Advances in network architecture and telecommunications, combined with innovations in the financial payments sector and widespread adoption of contactless banking products have propelled the adoption of open payment systems by mass transit agencies. Today, leading agencies around the globe are implementing, or are in the process of procuring, new open payment fare systems. In addition to accepting bank issued contactless cards/devices, Near Field Communications (NFC) enabled mobile phones are being introduced to the market. NFC is a standards based wireless communications technology that is being integrated with mobile phones. The technology allows the consumer to download content such as a coupon or a movie tickets to their phone. Additionally, if the consumer desires, they can securely download payment card applications to a mobile device that later can be used at a merchant’s payment card reader with a single tap. A transit agency that has adopted an open payment fare system can automatically accept these NFC enabled devices in addition to the millions of contactless cards that are issued by banks around the world.

(emphasis mine)

It doesn’t take a ton of imagination to think up ways that civic technologists– people interested in how to reduce friction between government and residents– could use this technology to make popular products:

  • Create custom transit cards for schools, nonprofits, and youth summer jobs programs that easily allow people to add value . Mikva Challenge youth have been advocating for this for some time now
  • Partner with banks to create a “Keep the Change” system so that one can make regular donations to a transit pool that are automatically added to the cards of people who need it
  • Create instant NFC-enabled Bonus Transit system, where you can thank people by adding value to their transit card rather than give them a tip or a pat on the back

I could be missing something– maybe the system is not as open as it seems, or the startup costs are insurmountable, or the system is only half-implemented. But on its face, there seems to be some pretty cool things we can do. I’d love to work with someone on this.

Join Me at the Gordon Tech Inspiration Celebration

I am a lifelong Catholic and a firm believer in the value of role of Catholic education in a strong society. I went to high school at Gordon Tech, on the corner of Addison & California. I’ve been an altar server, a lector, the chair of a Catholic elementary school board, a member of a Parish Council, and a CCD teacher.

Take a look at the full details on the event. Here’s a snip:

On May 12, 2014, Gordon Tech Catholic College Prep will host its 2nd annual Inspiration Celebration. We are proud to honor The Brothers of the Congregation of the Resurrection, the founders and sponsors of the school, and three outstanding alumni of the class of 1985, Daniel O’Neil, Executive Director of Smart Chicago, Harry Osterman, 48th Ward Alderman, and Barry Rodgers, Principal of Lake Forest High School, for their unwavering dedication to public service, Catholic education and improving communities through technology.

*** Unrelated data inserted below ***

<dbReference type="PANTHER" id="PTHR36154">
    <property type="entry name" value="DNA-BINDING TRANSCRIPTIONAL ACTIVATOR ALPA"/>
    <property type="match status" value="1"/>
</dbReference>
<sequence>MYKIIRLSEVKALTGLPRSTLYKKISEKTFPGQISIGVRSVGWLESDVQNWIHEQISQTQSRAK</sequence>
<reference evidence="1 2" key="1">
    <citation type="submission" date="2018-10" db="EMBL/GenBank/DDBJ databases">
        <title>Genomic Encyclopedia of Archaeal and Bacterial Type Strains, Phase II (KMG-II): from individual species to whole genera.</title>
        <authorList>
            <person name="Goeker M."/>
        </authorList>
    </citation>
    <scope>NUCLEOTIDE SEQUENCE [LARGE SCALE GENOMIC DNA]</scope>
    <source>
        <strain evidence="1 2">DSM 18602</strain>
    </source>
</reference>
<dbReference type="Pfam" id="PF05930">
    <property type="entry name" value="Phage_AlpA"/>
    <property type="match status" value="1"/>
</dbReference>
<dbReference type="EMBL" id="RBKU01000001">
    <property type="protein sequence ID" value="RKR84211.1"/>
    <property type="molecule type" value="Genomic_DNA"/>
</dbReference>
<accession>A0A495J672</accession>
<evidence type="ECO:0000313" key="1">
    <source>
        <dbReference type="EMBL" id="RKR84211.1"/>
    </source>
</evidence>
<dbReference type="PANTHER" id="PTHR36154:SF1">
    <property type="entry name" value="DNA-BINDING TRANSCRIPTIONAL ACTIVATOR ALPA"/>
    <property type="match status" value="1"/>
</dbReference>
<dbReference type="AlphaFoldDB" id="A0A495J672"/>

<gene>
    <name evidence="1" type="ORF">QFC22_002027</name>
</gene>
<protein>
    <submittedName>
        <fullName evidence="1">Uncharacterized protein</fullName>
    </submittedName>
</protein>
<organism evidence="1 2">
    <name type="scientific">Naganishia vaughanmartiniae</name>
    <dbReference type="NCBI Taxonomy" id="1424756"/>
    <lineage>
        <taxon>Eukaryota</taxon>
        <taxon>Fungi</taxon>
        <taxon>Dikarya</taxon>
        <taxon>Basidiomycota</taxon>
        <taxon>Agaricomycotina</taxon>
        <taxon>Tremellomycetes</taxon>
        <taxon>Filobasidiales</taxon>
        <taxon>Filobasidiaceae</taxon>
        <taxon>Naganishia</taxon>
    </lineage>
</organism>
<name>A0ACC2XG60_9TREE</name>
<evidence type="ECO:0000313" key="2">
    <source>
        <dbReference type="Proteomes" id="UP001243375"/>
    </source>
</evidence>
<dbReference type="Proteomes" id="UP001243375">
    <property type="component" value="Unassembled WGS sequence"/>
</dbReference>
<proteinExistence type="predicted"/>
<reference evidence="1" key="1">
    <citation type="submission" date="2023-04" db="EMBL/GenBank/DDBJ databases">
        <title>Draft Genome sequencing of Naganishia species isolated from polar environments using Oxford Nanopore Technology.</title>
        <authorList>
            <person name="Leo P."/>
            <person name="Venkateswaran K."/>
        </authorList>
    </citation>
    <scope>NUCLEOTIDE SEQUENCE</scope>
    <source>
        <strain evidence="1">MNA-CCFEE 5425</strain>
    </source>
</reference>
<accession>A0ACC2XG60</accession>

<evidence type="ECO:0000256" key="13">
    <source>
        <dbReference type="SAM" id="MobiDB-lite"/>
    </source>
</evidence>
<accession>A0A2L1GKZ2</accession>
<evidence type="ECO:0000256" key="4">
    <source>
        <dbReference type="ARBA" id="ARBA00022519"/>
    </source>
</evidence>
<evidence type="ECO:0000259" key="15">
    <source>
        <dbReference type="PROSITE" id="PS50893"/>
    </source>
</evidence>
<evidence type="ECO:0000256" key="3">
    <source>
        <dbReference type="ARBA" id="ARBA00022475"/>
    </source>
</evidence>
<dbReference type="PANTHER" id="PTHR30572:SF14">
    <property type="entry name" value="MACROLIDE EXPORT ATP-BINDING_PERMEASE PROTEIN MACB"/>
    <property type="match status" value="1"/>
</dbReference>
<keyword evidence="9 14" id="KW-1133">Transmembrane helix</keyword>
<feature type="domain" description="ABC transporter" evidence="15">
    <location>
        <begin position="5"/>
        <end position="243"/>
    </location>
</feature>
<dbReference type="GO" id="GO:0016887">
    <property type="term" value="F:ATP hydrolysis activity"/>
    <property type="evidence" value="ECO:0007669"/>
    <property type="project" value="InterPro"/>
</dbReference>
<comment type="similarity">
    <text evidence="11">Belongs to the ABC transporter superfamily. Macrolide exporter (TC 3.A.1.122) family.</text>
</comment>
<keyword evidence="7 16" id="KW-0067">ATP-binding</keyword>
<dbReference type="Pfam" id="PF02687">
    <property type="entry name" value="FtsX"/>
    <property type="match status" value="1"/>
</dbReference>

I’ve written quite a bit about the focus of my Catholic energy here: Easter Morning for an Urban American Catholic in an Age of Misplaced Catholic Energy. This was written prior to the ascendency of Pope Francis. You can understand that I’m stoked about him and his social justice agenda. Some other links:

I am passionate about helping Gordon Tech move into their future as DePaul College Prep, Fr. Gordon Campus, so I am going to be tweeting/ posting/ going on about this event for the next couple of weeks. Thank you for your patience and buy your tickets now.

Santa Maria Maddalena in Campo Marzio (La Maddalena)

NYC Spring Break 2014 Images and Videos

I take a lot of pictures. I especially take a lot of pictures while I’m traveling. Over the last few years I have also made a sustained attempt to produce “personal documentaries”– short-format videos made on standard Mac iMovie templates that show what I see.

My family, and the vacations we take, are of special importance to me. On all of our trips I pull together video snippets, still photography, meaningful music, and descriptive titles to show each of our vacation days. Here’s the ones for our Spring Break this year:

NYC Spring Break Day One from Daniel X. O’Neil on Vimeo.

The video from Day One pretty much sets up the trip and serves as a travelogue. The best part is at 2:21, where there is an unintended (I didn’t even notice it until later) duet with a cello and an umbrella.

NYC Spring Break Day Two from Daniel X. O’Neil on Vimeo.

On Day Two we went to the NCAA Basketball East Division Finals on a lark. Rainy day; perfect thing to do. Highlights:  0:03: Tour of the apartment 01:32: Madison Square Garden.

NYC Spring Break Day Three from Daniel X. O’Neil on Vimeo.

Day Three was a fun day, the first one that got sunny. We went all over.

NYC Spring Break Day Four from Daniel X. O’Neil on Vimeo.

I really love this one, because the music works great (Empire State of Mind) and I felt like I was finding my way in the editing. There are lots of beautiful shots– we went to the top of the Empire State Building and did the Circle Line Tour

NYC Spring Break Day Five from Daniel X. O'Neil on Vimeo.

Here’s where I am very happy with the editing and titles. We went to the TODAY show on our last day in NYC. Early!